Bridging the Digital (Veteran) Divide

Congressman wants FCC to drill down on issue
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Rep. Jerry McNerney (D-Calif.) has introduced a bill to boost broadband access for veterans, saying they should not be left behind in the push for broadband adoption.

McNerney is a member of both the House Communications and Veterans Affairs subcommittees.

The bill, the Improving Broadband Access for Veterans Act of 2016, would require the FCC to launch a Notice of Inquiry (NOI) into veterans' current access to broadband and what can be done to increase access.

Boosting that access could conceivably piggyback on current Universal Service Fund subsidies since McNerney's office says the NOI would focus on low income veterans and those in rural areas.

"Veterans, who fight tirelessly to protect our country, face many challenges when they return home. Not having internet access makes what is already an incredibly difficult transition process even harder,” said Rep. McNerney in announcing the bill.

The congressman cited a Pew Research study that found that less than half of those living below the poverty have broadband access at home. He also cited National Telecommunications & Information Administration figures showing rural adoption lags urban.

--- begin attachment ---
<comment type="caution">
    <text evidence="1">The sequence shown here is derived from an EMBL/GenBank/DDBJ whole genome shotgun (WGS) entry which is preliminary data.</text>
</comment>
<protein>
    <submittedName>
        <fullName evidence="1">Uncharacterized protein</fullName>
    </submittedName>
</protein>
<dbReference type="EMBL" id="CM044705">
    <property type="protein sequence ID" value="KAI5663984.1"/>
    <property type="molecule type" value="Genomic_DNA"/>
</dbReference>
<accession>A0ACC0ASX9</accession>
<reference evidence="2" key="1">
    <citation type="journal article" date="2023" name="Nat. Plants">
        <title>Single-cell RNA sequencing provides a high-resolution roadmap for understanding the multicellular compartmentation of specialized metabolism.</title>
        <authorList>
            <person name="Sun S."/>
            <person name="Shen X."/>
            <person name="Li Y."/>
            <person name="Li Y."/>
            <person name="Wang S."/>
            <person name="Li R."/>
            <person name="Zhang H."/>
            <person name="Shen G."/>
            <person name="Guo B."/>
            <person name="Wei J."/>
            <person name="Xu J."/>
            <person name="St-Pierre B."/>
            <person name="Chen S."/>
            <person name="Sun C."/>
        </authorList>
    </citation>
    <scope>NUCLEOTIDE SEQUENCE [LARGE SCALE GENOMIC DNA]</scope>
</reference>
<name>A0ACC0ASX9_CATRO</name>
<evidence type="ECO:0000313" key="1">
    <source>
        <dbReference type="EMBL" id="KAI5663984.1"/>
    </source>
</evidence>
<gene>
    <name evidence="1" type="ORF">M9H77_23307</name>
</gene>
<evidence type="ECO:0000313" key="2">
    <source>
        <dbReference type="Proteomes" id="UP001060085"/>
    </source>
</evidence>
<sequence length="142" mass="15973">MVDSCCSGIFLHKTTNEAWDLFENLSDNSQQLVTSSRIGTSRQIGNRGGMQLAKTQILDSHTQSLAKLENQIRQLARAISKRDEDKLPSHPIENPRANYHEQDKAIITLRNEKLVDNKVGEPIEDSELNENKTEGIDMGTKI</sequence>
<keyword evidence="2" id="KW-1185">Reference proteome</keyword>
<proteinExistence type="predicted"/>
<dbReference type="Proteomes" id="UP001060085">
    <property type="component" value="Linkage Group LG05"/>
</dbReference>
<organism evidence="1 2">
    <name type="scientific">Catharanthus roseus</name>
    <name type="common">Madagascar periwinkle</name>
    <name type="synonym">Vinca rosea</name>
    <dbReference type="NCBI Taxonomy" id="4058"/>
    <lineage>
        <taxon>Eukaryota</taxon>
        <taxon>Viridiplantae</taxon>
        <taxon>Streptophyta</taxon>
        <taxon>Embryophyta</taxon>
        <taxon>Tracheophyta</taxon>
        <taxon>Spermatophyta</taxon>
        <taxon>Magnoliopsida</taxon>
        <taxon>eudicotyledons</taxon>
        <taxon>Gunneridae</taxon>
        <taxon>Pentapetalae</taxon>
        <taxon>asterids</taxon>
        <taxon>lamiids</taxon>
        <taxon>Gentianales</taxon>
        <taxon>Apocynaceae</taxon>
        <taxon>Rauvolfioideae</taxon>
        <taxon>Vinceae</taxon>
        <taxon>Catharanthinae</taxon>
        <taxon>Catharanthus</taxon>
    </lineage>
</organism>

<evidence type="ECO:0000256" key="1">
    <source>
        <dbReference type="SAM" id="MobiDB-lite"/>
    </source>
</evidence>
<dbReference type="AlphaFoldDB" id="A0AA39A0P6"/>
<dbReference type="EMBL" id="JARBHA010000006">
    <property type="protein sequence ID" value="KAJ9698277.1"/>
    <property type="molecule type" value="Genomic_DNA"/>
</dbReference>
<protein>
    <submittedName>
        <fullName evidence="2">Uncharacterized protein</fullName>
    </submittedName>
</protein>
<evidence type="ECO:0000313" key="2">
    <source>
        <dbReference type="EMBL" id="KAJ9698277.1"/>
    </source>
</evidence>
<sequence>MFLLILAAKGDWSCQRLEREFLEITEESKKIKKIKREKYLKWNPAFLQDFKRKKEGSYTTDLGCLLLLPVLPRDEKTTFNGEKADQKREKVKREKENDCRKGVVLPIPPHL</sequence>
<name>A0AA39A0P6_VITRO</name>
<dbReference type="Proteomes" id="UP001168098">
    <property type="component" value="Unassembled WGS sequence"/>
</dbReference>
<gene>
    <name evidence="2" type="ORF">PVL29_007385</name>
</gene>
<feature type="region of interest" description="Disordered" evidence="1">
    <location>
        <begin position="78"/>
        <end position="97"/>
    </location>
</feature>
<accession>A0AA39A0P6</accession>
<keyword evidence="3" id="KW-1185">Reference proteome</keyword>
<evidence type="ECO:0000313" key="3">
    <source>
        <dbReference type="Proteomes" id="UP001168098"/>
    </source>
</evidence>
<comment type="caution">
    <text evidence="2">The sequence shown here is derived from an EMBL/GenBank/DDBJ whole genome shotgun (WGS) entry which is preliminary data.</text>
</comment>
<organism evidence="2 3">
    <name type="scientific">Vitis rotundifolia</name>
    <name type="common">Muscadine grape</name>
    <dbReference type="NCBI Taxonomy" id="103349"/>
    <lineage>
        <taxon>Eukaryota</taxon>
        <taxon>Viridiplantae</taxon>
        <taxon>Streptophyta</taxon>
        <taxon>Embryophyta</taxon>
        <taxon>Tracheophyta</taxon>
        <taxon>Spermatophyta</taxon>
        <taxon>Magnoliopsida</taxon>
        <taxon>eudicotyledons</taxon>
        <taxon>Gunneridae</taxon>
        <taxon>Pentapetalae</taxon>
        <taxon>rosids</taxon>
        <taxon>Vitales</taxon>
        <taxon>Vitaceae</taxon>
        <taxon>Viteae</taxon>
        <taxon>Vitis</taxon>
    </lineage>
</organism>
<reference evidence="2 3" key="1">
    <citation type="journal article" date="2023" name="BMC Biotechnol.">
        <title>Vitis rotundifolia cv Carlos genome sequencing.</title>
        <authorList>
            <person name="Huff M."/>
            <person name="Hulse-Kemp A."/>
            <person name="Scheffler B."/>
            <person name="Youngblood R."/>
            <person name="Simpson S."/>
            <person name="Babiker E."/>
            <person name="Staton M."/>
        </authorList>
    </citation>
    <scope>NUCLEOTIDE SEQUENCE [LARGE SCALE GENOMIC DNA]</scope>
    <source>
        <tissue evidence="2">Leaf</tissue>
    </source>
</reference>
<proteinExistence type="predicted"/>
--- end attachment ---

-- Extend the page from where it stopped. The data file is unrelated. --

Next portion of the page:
“It is critical that we find ways to ensure that the more than 1.4 million veterans living below the federal poverty level and the 5.3 million veterans residing in rural communities have broadband access,” he said. “By directing the FCC to examine current broadband access for veterans and what can be done to increase it, the Improving Broadband Access for Veterans Act will pave the way for getting more veterans online. By further directing the FCC to focus on veterans residing below the federal poverty line and in rural areas, my bill will help make sure these veterans are not left behind.”

Back in March, President Obama announced the ConnectALL initiative "to help Americans from across the country, at every income level, get online and have the tools to take full advantage of the Internet."

McNerney wants to make sure veterans get a seat at the keyboard or a spot in front of the mobile device.

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